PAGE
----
Graphic Novels (1 Viewer)

I still think the all-time greatest graphic novel is and always will be Art Spiegelman's Maus. Perhaps a bit heavy, but it just has all the elements there nonetheless.

It's one of my favorite graphic novels! It's one of the best there is, I think. You have good taste. ;)

Miriam Libicki's comics looks very interesting. Thanks for the link!

(Btw, I had a look at Miriam Libicki's site in the "Comix" section. At the bottom there's a link saying, "read the full essay at". I tried and a large red sign popped up saying the site was "infected" or something like that. I'm just mentioning it as a warning.)
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Maus is one of my favorites as well. It's one of those I can reread every once in a while without getting tired of it.

Joe Kubert's Fax From Sarajevo is also really good.
Maus is indeed fantastic. I don't know how mice and cats can break my decade long indifference toward anything Holocaust related, but it worked...
You could almost call Maus for "Graphic History" instead of a Graphic Novel because everything in it took place in real life, which makes it even more fascinating.
They say it was the first "comic Book" to receive the Pulitzer Award.

i think love and rockets will always be a singular achievement, just due to the insane depth of the storylines. i'm partial to gilbert hernandez's half of the work, but you're talking about THOUSANDS of pages following a clan of hundreds of people through a half-century-long timeline. other graphic novels may be more technically perfect in terms of form and construction, but to me, there is nothing that even approaches love and rockets in terms of overall greatness.

i also want to recommend paul hornschemeir, and not just because there's a chance press project with him in the works. the three paradoxes is one of the best constructed graphic novels i have ever read.
just finished this -

Ah, a new cover! Here's the old cover (although it's the Danish edition called Kafka For Beginners) with a nice portrait of Kafka:

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wow, thanks for your plug! do you come up to san francisco ever? i'll be there soon-ish for wondercon....


thanks for checking it out! i just checked, & is coming up as a "possible attack site" for me, too.

jewcy's just an online magazine/culture site about american-jewish stuff that published an essay of mine, but they may have been hacked at one point... you can see the cover & read the first couple of pages of that essay if you click on the cover image (clicking on any cover image on the comix page brings up an excerpt of the comic).

miriam libicki
real gone girl studios
i just checked, & is coming up as a "possible attack site" for me, too.

Right! I just tried to Google the site and Google has a warning too saying it might be harmful to one's computer. Oh well, Jewsy will probably get their site fixed.
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Let me also take a moment to talk about Alan Moore's run on Swamp Thing.

I'll admit I was skeptical. But the first couple volumes (even through the third and most of the fourth) are spectacular. Incredibly inventive writing, great horror, some funky use of the DC universe... just great overall. Even when Moore gets a bit lost on a couple of self-fellating issues, a vegetable-based character is consistently more interesting than it has any right to be.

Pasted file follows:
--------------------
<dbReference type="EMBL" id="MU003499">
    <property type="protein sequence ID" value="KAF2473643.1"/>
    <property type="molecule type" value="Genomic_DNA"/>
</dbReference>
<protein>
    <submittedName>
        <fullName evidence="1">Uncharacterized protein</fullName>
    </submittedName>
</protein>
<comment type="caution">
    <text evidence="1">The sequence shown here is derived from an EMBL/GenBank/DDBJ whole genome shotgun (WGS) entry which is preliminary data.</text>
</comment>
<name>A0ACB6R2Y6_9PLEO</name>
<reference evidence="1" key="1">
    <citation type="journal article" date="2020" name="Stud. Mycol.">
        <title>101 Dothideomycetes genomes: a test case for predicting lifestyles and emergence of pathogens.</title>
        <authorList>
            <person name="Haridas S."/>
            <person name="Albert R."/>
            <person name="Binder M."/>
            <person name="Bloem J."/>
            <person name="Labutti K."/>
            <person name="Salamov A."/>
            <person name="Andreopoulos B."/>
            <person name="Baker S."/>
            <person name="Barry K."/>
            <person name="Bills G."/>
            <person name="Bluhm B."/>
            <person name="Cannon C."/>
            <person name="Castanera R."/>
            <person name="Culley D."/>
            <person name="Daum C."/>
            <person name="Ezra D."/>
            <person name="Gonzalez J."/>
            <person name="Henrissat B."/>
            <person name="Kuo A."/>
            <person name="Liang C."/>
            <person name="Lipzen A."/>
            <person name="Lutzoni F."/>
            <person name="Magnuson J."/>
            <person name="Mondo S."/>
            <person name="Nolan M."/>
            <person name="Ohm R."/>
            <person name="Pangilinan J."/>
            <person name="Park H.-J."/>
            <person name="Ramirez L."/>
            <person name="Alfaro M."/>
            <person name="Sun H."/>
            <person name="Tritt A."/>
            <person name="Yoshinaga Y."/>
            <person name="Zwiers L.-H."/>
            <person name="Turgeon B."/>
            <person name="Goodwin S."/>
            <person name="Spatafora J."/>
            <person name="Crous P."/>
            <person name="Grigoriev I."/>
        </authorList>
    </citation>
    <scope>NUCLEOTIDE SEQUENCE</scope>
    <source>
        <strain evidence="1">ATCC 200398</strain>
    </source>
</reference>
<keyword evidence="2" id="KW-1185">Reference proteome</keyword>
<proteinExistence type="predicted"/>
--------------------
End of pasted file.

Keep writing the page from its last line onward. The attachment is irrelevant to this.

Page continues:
I'm now awaiting delivery of the first five issues of Brian Vaughan's 20 issue run on Swamp Thing from back before Y\Pride Of Baghdad\etc. *sigh* I always said I wasn't going to turn into a comic nerd... Ah well, what's one more level of nerd-dom, eh?
Moore's run on Swamp Thing is timeless. #21's "The Anatomy Lesson" was both creepy and fascinating. I think the most fun issue in the run, for me, is #53. Abby has been arrested in Gotham City on a sex offender warrant (the offense of having sex with Swamp Thing). Swamp Thing wants her released right now. Gotham says no. So ST brings nature to Gotham City. Really a great read. And Batman, too!
I liked when Swampy fought Solomon Grundy on that blue world. But after that, I could barely read it. It's like Moore turned his pencil inside out or something.

The triumphant return of one of comics' greatest talents, with an engrossing story of one man's search for love, meaning, sanity, and perfect architectural proportions. An epic story long awaited, and well worth the wait.

Meet Asterios Polyp: middle-aged, meagerly successful architect and teacher, aesthete and womanizer, whose life is wholly upended when his New York City apartment goes up in flames. In a tenacious daze, he leaves the city and relocates to a small town in the American heartland. But what is this "escape" really about?

As the story unfolds, moving between the present and the past, we begin to understand this confounding yet fascinating character, and how he's gotten to where he is. And isn't. And we meet Hana: a sweet, smart, first-generation Japanese American artist with whom he had made a blissful life. But now she's gone. Did Asterios do something to drive her away? What has happened to her? Is she even alive? All the questions will be answered, eventually.

In the meantime, we are enthralled by Mazzucchelli's extraordinarily imagined world of brilliantly conceived eccentrics, sharply observed social mores, and deftly depicted asides on everything from design theory to the nature of human perception.

Asterios Polyp
is David Mazzucchelli's masterpiece: a great American graphic novel.